Consulting is definitely though. Almost all the people who join are star achievers – still you will find a very high bar, probably higher than you have faced in any previous challenge.

So, first thing, be assured the feeling of being overwhelmed is quite typical.

As mentioned by Emily, even if you realize your current MBB job is definitely not for you, I would not recommend leaving now, unless you are at serious health or mental risk for the following reasons:

  1. If you manage to stick to approximately 1 year, you will have a strong experience to sell for your next job
  2. 4 months means you basically cannot put your experience in your CV
  3. The market is definitely not good to find alternatives now
  4. You may just have an initial adaptation issue

In terms of your points:

  • COVID – not sure what you mean as an issue here in terms of your job as this is an external issue – may affect other jobs as well
  • Long hours – your hours are not the standard ones in consulting – seem more IB hours. Unless you are on a though project (unusual though that’s the case as many due diligences are few weeks only), this probably means you are in the process of learning and not at full speed in terms of productivity. Which means hours should become better soon once you learn the basics better. Feel free to provide more details on that
  • Toxic colleagues – this is difficult to elaborate without further details. In general, I would stay away from anyone gossiping or putting negativity in your life or limit to the mere essential for the project. Also, create a morning routine to start your day in the best possible way and create motivation
  • Vague feedback – try to ask your managers more often for it. Show you care, be humble on what they say as criticism. Try to see things from their point of view even if you believe it’s nonsense. Show you appreciate they are open and little by little they may help you to understand better possible issues and be more specific
  • Boring work – as an entrepreneur I do tons of boring work and believe that’s the same for many people, in particular at the beginning of a career. It’s not the boring job that matters, but why you do it. So, what’s the reason you are doing that job and working in consulting? What do you want to achieve? With the right why you can go through the boring stuff as well. Also, try to do what you like least first thing in the morning. As Mark Twain said, “eat a live frog first thing in the morning and nothing worse will happen to you the rest of the day”.

Best,

Francesco

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Ian
Expert
Content Creator
updated an answer on May 26, 2020
#1 BCG coach | MBB | Tier 2 | Digital, Tech, Platinion | 100% personal success rate (8/8) | 95% candidate success rate

Hi there,

There's no denying it's an incredibly challenging job, even more so in these times, and especially when just starting out.

To be honest, there were many times I almost quit. Here are some things that helped me through:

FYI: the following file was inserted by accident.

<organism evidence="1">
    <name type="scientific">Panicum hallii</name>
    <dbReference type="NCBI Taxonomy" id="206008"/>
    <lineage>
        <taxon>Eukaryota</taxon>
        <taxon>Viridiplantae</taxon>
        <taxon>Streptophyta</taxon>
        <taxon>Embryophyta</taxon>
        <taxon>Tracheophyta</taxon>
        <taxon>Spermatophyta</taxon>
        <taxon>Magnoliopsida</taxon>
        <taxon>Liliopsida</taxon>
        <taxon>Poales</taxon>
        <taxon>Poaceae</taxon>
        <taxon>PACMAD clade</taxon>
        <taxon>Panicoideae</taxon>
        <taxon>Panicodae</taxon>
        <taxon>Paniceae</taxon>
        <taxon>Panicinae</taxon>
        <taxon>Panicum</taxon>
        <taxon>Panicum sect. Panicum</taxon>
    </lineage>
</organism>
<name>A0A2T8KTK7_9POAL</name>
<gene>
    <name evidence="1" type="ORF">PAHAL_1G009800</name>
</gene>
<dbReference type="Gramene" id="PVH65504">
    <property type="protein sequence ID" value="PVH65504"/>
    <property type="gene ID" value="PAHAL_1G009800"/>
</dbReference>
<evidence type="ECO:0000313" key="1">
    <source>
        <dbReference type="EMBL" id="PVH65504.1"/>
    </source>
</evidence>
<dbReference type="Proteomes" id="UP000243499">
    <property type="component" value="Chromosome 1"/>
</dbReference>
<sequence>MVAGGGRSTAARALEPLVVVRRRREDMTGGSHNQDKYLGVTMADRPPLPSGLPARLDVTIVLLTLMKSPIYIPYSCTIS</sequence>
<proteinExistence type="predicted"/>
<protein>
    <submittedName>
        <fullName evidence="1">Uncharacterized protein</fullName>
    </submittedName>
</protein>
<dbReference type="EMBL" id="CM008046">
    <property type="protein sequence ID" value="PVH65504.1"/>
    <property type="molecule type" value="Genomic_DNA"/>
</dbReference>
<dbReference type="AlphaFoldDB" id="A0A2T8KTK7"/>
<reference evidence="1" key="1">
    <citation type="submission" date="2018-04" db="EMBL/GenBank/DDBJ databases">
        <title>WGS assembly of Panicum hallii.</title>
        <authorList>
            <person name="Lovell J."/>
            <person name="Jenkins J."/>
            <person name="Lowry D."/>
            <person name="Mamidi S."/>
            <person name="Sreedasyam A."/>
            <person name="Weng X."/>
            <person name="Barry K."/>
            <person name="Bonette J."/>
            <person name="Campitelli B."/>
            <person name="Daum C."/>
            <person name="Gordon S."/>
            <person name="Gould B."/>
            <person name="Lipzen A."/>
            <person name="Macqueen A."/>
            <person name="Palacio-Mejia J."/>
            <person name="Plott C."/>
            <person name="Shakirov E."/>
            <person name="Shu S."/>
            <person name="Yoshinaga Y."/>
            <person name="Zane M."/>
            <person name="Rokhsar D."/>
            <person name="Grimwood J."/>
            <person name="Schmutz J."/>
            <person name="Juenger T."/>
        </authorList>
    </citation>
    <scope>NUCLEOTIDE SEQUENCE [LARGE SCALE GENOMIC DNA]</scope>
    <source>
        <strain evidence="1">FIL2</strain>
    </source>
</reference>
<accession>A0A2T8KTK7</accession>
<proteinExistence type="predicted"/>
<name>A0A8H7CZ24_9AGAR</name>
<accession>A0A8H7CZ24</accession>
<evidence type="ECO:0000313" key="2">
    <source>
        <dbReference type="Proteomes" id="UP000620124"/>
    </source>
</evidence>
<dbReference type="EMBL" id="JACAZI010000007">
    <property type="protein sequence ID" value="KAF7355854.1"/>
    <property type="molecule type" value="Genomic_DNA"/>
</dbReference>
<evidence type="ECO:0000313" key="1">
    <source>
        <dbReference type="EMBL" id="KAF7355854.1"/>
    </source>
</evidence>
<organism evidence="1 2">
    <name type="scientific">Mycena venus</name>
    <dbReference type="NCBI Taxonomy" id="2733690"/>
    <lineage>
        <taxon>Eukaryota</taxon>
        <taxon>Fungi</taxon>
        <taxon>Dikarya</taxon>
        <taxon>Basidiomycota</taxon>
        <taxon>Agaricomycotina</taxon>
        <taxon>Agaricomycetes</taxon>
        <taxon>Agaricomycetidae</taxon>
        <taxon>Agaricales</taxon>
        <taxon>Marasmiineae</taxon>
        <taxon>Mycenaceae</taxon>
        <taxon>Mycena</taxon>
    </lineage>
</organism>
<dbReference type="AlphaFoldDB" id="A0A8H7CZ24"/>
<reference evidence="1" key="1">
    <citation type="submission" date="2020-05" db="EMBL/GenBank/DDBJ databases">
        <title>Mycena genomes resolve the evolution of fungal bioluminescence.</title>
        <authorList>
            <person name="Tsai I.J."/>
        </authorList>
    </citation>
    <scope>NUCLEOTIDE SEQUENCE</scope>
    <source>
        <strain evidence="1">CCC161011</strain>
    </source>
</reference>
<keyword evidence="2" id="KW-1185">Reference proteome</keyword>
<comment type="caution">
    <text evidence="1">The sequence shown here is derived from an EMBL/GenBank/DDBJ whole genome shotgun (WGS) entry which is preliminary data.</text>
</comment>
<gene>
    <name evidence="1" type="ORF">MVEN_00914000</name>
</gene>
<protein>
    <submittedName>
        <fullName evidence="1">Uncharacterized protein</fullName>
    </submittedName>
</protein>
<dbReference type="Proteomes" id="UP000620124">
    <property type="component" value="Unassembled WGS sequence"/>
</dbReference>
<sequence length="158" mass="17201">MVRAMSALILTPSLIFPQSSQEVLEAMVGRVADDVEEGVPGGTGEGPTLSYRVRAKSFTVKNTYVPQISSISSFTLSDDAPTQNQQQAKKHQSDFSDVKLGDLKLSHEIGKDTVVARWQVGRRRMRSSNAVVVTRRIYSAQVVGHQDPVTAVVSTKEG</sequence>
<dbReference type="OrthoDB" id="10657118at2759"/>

1) Set a goal, an end date and stick to it. When you get to it, see if you can stick it out a bit longer.

2) Remember it gets easier. The first 5 months were the hardest for me. It does it better. You learn how to be more efficient. You know how to set boundaries better. Your expectations change. You know more and your brain gets less taxed.

3) Connect with people. Reach out to anyone you trust and share your struggle. Commiserate with people in your cohort or on the same level onnyour team. Realising you're not alone really helps

4) Leverage the established support networks. MBB all support your mental health in a number of ways (subsidising health services, having designated people you can talk to, etc. etc.)

5) Remember why you're doing this. Nothing big ever came easy. Yes it's challenging, but it's worth it. Like climbing a tall mountain. When you get to the top, you'll feel great. You'll feel a sense of accomplishment, and you'll be fitter and tougher for the next climb. Hey, you might even want to climb the same mountain again.

Good luck!

By the way, if anyone iinterested in trying out cases that deal with other impacts of COVID-19, check out these two cases:

https://www.preplounge.com/en/management-consulting-cases/brain-teaser/beginner/coronavirus-times-194

https://www.preplounge.com/en/management-consulting-cases/candidate-led-usual-style/intermediate/chinese-chess-191

(edited)

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Thomas
Expert
Content Creator
replied on May 02, 2020
150+ interviews | 6+ years experience | Bain, Kearney & Accenture | Exited startup| London Business School

Some excellent answers have been given, but I just want to second that it does get easier. Secondly, and maybe more important, is that projects are short-lived. This means there is generally an end in sight and your experience might completely flip on the other projects. Based on my experience so far, I would recommend to not quit until you have seen 3-4 ish projects as the project specifics (client, manager, topic, etc.) have a massive effect on your experience.

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Anonymous updated the answer on May 02, 2020

Hi,

Definitely not ! It's a very strange period, nothing is normal currently. It takes more time to get well on-boarded due to physical distancing between people. I would recommand to wait until everything goes back to normal (at least until end of lockdown in your location) before taking this kind of decision.

Anyway, you can still investigate plan B, but hiring market is not liquid currently ...

Good luck and take care !

David

(edited)